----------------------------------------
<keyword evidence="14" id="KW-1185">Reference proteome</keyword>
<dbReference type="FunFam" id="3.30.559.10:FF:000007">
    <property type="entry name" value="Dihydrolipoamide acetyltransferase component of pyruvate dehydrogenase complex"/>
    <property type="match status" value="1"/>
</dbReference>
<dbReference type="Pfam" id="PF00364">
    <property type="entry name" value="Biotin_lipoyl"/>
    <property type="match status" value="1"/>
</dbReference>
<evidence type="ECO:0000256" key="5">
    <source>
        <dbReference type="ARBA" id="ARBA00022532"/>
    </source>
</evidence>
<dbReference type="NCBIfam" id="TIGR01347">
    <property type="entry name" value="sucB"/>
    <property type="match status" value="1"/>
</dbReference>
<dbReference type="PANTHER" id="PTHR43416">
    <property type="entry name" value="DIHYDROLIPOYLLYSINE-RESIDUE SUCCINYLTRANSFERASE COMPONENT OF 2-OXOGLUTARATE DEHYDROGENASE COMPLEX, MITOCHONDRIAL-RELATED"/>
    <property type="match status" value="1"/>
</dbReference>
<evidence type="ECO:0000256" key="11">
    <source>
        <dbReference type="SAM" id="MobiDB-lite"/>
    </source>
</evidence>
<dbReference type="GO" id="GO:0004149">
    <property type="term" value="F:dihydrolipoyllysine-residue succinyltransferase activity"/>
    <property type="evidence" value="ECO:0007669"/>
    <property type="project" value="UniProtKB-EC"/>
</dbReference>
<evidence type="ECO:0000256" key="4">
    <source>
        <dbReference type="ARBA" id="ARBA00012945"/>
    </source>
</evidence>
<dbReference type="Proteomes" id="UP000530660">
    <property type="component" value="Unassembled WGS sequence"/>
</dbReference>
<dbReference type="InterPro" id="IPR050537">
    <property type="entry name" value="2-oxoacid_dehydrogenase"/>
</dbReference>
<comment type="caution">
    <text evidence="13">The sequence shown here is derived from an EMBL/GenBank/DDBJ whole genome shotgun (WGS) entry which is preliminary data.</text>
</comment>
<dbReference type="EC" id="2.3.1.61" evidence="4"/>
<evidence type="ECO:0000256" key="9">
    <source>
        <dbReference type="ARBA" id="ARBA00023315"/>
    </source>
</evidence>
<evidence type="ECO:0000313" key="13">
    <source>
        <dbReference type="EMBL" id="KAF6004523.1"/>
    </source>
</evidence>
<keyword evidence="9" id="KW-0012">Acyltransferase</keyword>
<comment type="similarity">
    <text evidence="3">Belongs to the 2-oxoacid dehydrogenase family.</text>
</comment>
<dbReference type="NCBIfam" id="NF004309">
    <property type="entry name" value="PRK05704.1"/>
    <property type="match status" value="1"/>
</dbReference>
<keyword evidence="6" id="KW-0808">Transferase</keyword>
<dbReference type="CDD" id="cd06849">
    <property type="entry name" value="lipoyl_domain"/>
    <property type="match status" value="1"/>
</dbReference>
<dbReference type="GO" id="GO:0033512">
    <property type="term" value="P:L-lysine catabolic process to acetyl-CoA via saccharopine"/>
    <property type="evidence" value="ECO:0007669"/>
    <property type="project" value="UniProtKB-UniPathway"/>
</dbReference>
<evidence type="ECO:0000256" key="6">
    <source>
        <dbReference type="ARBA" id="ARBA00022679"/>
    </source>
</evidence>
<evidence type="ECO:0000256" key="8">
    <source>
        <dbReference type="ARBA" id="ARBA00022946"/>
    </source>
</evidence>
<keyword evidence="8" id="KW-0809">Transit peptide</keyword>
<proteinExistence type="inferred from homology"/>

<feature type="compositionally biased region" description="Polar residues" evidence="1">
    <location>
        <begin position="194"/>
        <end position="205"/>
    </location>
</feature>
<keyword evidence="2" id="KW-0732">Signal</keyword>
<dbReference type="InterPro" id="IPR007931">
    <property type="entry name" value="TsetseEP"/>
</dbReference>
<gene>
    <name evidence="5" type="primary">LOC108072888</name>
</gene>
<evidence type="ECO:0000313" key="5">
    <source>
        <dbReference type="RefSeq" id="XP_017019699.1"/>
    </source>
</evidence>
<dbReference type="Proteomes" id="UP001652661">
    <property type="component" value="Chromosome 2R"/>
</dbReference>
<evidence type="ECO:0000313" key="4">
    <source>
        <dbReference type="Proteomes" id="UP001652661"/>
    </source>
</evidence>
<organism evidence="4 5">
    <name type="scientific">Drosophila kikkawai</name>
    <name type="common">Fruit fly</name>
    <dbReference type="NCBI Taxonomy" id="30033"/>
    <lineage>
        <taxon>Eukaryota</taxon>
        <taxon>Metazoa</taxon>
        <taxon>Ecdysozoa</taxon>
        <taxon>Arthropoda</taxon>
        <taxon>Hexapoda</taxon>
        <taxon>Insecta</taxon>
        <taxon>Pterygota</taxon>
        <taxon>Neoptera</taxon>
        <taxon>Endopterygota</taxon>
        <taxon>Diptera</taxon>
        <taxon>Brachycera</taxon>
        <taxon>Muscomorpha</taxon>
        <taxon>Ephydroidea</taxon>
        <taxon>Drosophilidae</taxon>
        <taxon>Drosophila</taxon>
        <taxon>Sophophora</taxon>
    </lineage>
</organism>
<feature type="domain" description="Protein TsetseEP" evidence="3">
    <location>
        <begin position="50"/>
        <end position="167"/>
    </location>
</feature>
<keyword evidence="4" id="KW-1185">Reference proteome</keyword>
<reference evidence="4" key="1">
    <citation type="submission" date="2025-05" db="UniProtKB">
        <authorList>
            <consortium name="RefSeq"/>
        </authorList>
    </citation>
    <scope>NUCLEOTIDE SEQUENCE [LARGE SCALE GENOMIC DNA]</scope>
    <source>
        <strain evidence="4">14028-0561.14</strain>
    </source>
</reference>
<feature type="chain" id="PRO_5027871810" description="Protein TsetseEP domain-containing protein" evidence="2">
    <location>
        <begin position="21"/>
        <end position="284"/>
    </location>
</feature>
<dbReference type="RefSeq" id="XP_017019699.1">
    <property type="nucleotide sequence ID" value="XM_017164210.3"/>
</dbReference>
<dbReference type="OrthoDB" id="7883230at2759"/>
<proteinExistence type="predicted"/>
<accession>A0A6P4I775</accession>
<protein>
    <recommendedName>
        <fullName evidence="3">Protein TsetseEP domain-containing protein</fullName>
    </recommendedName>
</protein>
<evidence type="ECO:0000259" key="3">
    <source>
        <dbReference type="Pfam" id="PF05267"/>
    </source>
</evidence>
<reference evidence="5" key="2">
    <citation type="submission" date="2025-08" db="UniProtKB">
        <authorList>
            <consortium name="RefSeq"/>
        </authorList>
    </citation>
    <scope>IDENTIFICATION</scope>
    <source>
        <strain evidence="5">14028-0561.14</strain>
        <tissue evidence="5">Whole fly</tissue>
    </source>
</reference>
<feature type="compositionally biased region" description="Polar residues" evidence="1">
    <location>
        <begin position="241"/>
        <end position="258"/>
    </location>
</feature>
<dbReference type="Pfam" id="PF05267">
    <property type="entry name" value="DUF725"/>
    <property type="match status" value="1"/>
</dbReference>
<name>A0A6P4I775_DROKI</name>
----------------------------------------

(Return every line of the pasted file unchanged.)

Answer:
<keyword evidence="14" id="KW-1185">Reference proteome</keyword>
<dbReference type="FunFam" id="3.30.559.10:FF:000007">
    <property type="entry name" value="Dihydrolipoamide acetyltransferase component of pyruvate dehydrogenase complex"/>
    <property type="match status" value="1"/>
</dbReference>
<dbReference type="Pfam" id="PF00364">
    <property type="entry name" value="Biotin_lipoyl"/>
    <property type="match status" value="1"/>
</dbReference>
<evidence type="ECO:0000256" key="5">
    <source>
        <dbReference type="ARBA" id="ARBA00022532"/>
    </source>
</evidence>
<dbReference type="NCBIfam" id="TIGR01347">
    <property type="entry name" value="sucB"/>
    <property type="match status" value="1"/>
</dbReference>
<dbReference type="PANTHER" id="PTHR43416">
    <property type="entry name" value="DIHYDROLIPOYLLYSINE-RESIDUE SUCCINYLTRANSFERASE COMPONENT OF 2-OXOGLUTARATE DEHYDROGENASE COMPLEX, MITOCHONDRIAL-RELATED"/>
    <property type="match status" value="1"/>
</dbReference>
<evidence type="ECO:0000256" key="11">
    <source>
        <dbReference type="SAM" id="MobiDB-lite"/>
    </source>
</evidence>
<dbReference type="GO" id="GO:0004149">
    <property type="term" value="F:dihydrolipoyllysine-residue succinyltransferase activity"/>
    <property type="evidence" value="ECO:0007669"/>
    <property type="project" value="UniProtKB-EC"/>
</dbReference>
<evidence type="ECO:0000256" key="4">
    <source>
        <dbReference type="ARBA" id="ARBA00012945"/>
    </source>
</evidence>
<dbReference type="Proteomes" id="UP000530660">
    <property type="component" value="Unassembled WGS sequence"/>
</dbReference>
<dbReference type="InterPro" id="IPR050537">
    <property type="entry name" value="2-oxoacid_dehydrogenase"/>
</dbReference>
<comment type="caution">
    <text evidence="13">The sequence shown here is derived from an EMBL/GenBank/DDBJ whole genome shotgun (WGS) entry which is preliminary data.</text>
</comment>
<dbReference type="EC" id="2.3.1.61" evidence="4"/>
<evidence type="ECO:0000256" key="9">
    <source>
        <dbReference type="ARBA" id="ARBA00023315"/>
    </source>
</evidence>
<evidence type="ECO:0000313" key="13">
    <source>
        <dbReference type="EMBL" id="KAF6004523.1"/>
    </source>
</evidence>
<keyword evidence="9" id="KW-0012">Acyltransferase</keyword>
<comment type="similarity">
    <text evidence="3">Belongs to the 2-oxoacid dehydrogenase family.</text>
</comment>
<dbReference type="NCBIfam" id="NF004309">
    <property type="entry name" value="PRK05704.1"/>
    <property type="match status" value="1"/>
</dbReference>
<keyword evidence="6" id="KW-0808">Transferase</keyword>
<dbReference type="CDD" id="cd06849">
    <property type="entry name" value="lipoyl_domain"/>
    <property type="match status" value="1"/>
</dbReference>
<dbReference type="GO" id="GO:0033512">
    <property type="term" value="P:L-lysine catabolic process to acetyl-CoA via saccharopine"/>
    <property type="evidence" value="ECO:0007669"/>
    <property type="project" value="UniProtKB-UniPathway"/>
</dbReference>
<evidence type="ECO:0000256" key="6">
    <source>
        <dbReference type="ARBA" id="ARBA00022679"/>
    </source>
</evidence>
<evidence type="ECO:0000256" key="8">
    <source>
        <dbReference type="ARBA" id="ARBA00022946"/>
    </source>
</evidence>
<keyword evidence="8" id="KW-0809">Transit peptide</keyword>
<proteinExistence type="inferred from homology"/>

<feature type="compositionally biased region" description="Polar residues" evidence="1">
    <location>
        <begin position="194"/>
        <end position="205"/>
    </location>
</feature>
<keyword evidence="2" id="KW-0732">Signal</keyword>
<dbReference type="InterPro" id="IPR007931">
    <property type="entry name" value="TsetseEP"/>
</dbReference>
<gene>
    <name evidence="5" type="primary">LOC108072888</name>
</gene>
<evidence type="ECO:0000313" key="5">
    <source>
        <dbReference type="RefSeq" id="XP_017019699.1"/>
    </source>
</evidence>
<dbReference type="Proteomes" id="UP001652661">
    <property type="component" value="Chromosome 2R"/>
</dbReference>
<evidence type="ECO:0000313" key="4">
    <source>
        <dbReference type="Proteomes" id="UP001652661"/>
    </source>
</evidence>
<organism evidence="4 5">
    <name type="scientific">Drosophila kikkawai</name>
    <name type="common">Fruit fly</name>
    <dbReference type="NCBI Taxonomy" id="30033"/>
    <lineage>
        <taxon>Eukaryota</taxon>
        <taxon>Metazoa</taxon>
        <taxon>Ecdysozoa</taxon>
        <taxon>Arthropoda</taxon>
        <taxon>Hexapoda</taxon>
        <taxon>Insecta</taxon>
        <taxon>Pterygota</taxon>
        <taxon>Neoptera</taxon>
        <taxon>Endopterygota</taxon>
        <taxon>Diptera</taxon>
        <taxon>Brachycera</taxon>
        <taxon>Muscomorpha</taxon>
        <taxon>Ephydroidea</taxon>
        <taxon>Drosophilidae</taxon>
        <taxon>Drosophila</taxon>
        <taxon>Sophophora</taxon>
    </lineage>
</organism>
<feature type="domain" description="Protein TsetseEP" evidence="3">
    <location>
        <begin position="50"/>
        <end position="167"/>
    </location>
</feature>
<keyword evidence="4" id="KW-1185">Reference proteome</keyword>
<reference evidence="4" key="1">
    <citation type="submission" date="2025-05" db="UniProtKB">
        <authorList>
            <consortium name="RefSeq"/>
        </authorList>
    </citation>
    <scope>NUCLEOTIDE SEQUENCE [LARGE SCALE GENOMIC DNA]</scope>
    <source>
        <strain evidence="4">14028-0561.14</strain>
    </source>
</reference>
<feature type="chain" id="PRO_5027871810" description="Protein TsetseEP domain-containing protein" evidence="2">
    <location>
        <begin position="21"/>
        <end position="284"/>
    </location>
</feature>
<dbReference type="RefSeq" id="XP_017019699.1">
    <property type="nucleotide sequence ID" value="XM_017164210.3"/>
</dbReference>
<dbReference type="OrthoDB" id="7883230at2759"/>
<proteinExistence type="predicted"/>
<accession>A0A6P4I775</accession>
<protein>
    <recommendedName>
        <fullName evidence="3">Protein TsetseEP domain-containing protein</fullName>
    </recommendedName>
</protein>
<evidence type="ECO:0000259" key="3">
    <source>
        <dbReference type="Pfam" id="PF05267"/>
    </source>
</evidence>
<reference evidence="5" key="2">
    <citation type="submission" date="2025-08" db="UniProtKB">
        <authorList>
            <consortium name="RefSeq"/>
        </authorList>
    </citation>
    <scope>IDENTIFICATION</scope>
    <source>
        <strain evidence="5">14028-0561.14</strain>
        <tissue evidence="5">Whole fly</tissue>
    </source>
</reference>
<feature type="compositionally biased region" description="Polar residues" evidence="1">
    <location>
        <begin position="241"/>
        <end position="258"/>
    </location>
</feature>
<dbReference type="Pfam" id="PF05267">
    <property type="entry name" value="DUF725"/>
    <property type="match status" value="1"/>
</dbReference>
<name>A0A6P4I775_DROKI</name>